“Elsewhere, people get thrown into fights they don’t want to take and come back complaining that they were overmatched. They’ll come away from that experience with a bad feeling about boxing. That’s the one thing I’m trying to change with the white-collar boxing. I want boxing, as a sport, to come out with its reputation enhanced.”
Magee, as a former pro fighter, is blessed with an ability to not only pass on advice to those on his training courses but to also spot the hustlers among them, the ones who ease off in training in the hope of being matched against a weaker opponent on fight night. It’s an intuition he believes others involved in the white-collar scene might lack.
“That’s the one thing I’m against: people with no boxing experience running the events and doing the training as well,” he said. “There are people over here who have maybe done one white-collar event and are now calling themselves boxers and working with other people. But there’s no better teacher than an actual professional boxer. That’s especially true during the training part because the training is the most important and dangerous part.
“We train everybody for four weeks before they even put on a glove. But there are other guys I know who let people spar in their first week. At that point they have no idea how to defend themselves or even throw punches. It’s just bad from the start.
“Some of these people are basically coming straight from the pub following years of drinking and suddenly thinking they’re going to be boxers. You must have a certain base of conditioning, though. That’s why we start with four weeks of proper conditioning and training. We ease them in gradually.”
Wayne Alexander, a former British and European super-welterweight champion, was one of three referees at the Troxy on December 15 and has found a second career officiating white-collar shows up and down the country. He, more than anyone, is privy to the fair fight and mismatch ratio.
“The majority of the time, especially with Ultra White Collar Boxing, it’s fairly matched,” he said. “On other shows you do get the odd one where you see a guy has probably boxed before and that happens because there are no official records. Somebody could have boxed 10 years ago and had 20 fights and then they go and do a white-collar fight. They might only have had 20 novice fights, but he still boxed and knows what he’s doing.
“That’s dangerous in the white-collar scene because you don’t get brain scans or blood tests. So maybe there are guys involved who shouldn’t really be involved.
“The safety probably isn’t as great as a British Boxing Board of Control-regulated show, but the Board have the financial backing, don’t they? Also, some promoters will only promote a show once a year. For some of them it’s just a hobby thing.”
On the subject of brain scans, Leonard said: “We have looked into this and been advised by the medics who help us carry out risk assessments that, due to radiation levels in CT (computed tomography) scans, it would do more harm than good to scan 15,000 people every year.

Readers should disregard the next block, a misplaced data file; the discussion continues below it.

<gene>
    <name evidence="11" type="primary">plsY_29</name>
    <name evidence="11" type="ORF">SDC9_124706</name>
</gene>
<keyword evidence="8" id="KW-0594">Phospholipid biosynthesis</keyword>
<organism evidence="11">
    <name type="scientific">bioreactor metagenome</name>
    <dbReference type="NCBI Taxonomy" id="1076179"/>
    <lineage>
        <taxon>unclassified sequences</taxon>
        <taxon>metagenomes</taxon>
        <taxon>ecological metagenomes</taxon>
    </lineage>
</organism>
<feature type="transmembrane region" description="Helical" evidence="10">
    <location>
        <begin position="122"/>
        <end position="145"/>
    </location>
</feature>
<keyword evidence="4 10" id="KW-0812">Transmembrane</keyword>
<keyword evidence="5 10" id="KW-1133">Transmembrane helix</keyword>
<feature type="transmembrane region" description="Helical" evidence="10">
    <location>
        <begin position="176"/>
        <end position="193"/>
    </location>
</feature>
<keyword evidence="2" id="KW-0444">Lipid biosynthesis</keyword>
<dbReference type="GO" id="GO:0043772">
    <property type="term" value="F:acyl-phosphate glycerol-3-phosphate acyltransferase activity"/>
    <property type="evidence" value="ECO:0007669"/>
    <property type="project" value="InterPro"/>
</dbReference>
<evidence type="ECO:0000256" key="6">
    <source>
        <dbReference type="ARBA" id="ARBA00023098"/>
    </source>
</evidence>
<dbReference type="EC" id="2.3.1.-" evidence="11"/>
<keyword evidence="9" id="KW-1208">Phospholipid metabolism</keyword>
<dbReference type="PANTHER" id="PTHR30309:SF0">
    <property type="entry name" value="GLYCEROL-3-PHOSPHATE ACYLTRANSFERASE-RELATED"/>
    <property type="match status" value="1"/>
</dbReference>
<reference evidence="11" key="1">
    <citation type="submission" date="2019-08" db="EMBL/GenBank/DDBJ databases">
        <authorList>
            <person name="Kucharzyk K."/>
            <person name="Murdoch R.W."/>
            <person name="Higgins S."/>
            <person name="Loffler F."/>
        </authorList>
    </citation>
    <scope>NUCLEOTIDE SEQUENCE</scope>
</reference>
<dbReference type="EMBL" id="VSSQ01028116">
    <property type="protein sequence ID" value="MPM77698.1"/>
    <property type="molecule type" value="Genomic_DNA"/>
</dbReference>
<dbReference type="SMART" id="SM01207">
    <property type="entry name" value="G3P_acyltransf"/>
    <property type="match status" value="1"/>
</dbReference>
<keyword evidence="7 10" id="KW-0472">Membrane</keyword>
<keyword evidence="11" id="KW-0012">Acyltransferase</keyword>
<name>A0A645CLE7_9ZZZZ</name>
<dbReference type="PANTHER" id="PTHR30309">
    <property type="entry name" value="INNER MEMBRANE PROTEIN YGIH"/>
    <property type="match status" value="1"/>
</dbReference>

“England Boxing do not have brain scans and we are in line with their procedures. We did research mobile brain scanners for post-bout medicals, but they were deemed not reliable by our medical suppliers.”
“A lot of people just want to box once to say they had a go, and you can’t expect them to spend hundreds of pounds on medicals,” Alexander summed up. “But you don’t play boxing.”
Though now a cliché, this closing line is a pertinent one in the case of white-collar boxing. For while a few games at the local tennis club might follow Wimbledon dominating our television screens, or an encouraging but ultimately disappointing World Cup run for England might lead to a surge in five-a-side football participation, the increase in boxing’s popularity seems to have resulted in men and women exploring the virtues of an eight-week training camp and a three-round fight. That’s all well and good, of course, but whereas most of us are able, or at least safe, to hit or kick a ball, far fewer are equipped to give and take punches.
“When you do the marathon, you sign up online, you pay, you’re posted a vest, you turn up on the day, you go for a run, and someone gives you a medal and you go home,” said Leonard, who formerly worked as a warm-up coach at Race for Life events across the Midlands. “After crossing the finish line at the London Marathon someone gave me a chocolate bar and a medal. That was it. I had to lie down on the carpark floor for 20 minutes before we drove home. I was done in.
“When you think about it, rugby players turn up, put their kit on, have a rugby match, get hit around the head, go to the pub and then sink 16 pints. How is that safe? With fight sports, we’re forever doing risk assessments and considering risk. As long as that pre- and post-fight care is there, we’re making it safe considering people are punching each other.”
Long before spotting the bars or DJ booth, the first thing I noticed at the Troxy that Saturday was a stretcher by a wall and paramedics dotted around ringside. It wasn’t for decorative purposes, either. All UWCB events, in fact, have three waiting ambulances, an HCPC (Health and Care Professions Council) registered paramedic, as well as two Emergency Medical Care Assistants who have a frontline A&E ambulance with life-saving equipment, including a full drug kit. (Of the three medics, two are permanently at ringside, while the third carries out the post-bout medical checks.)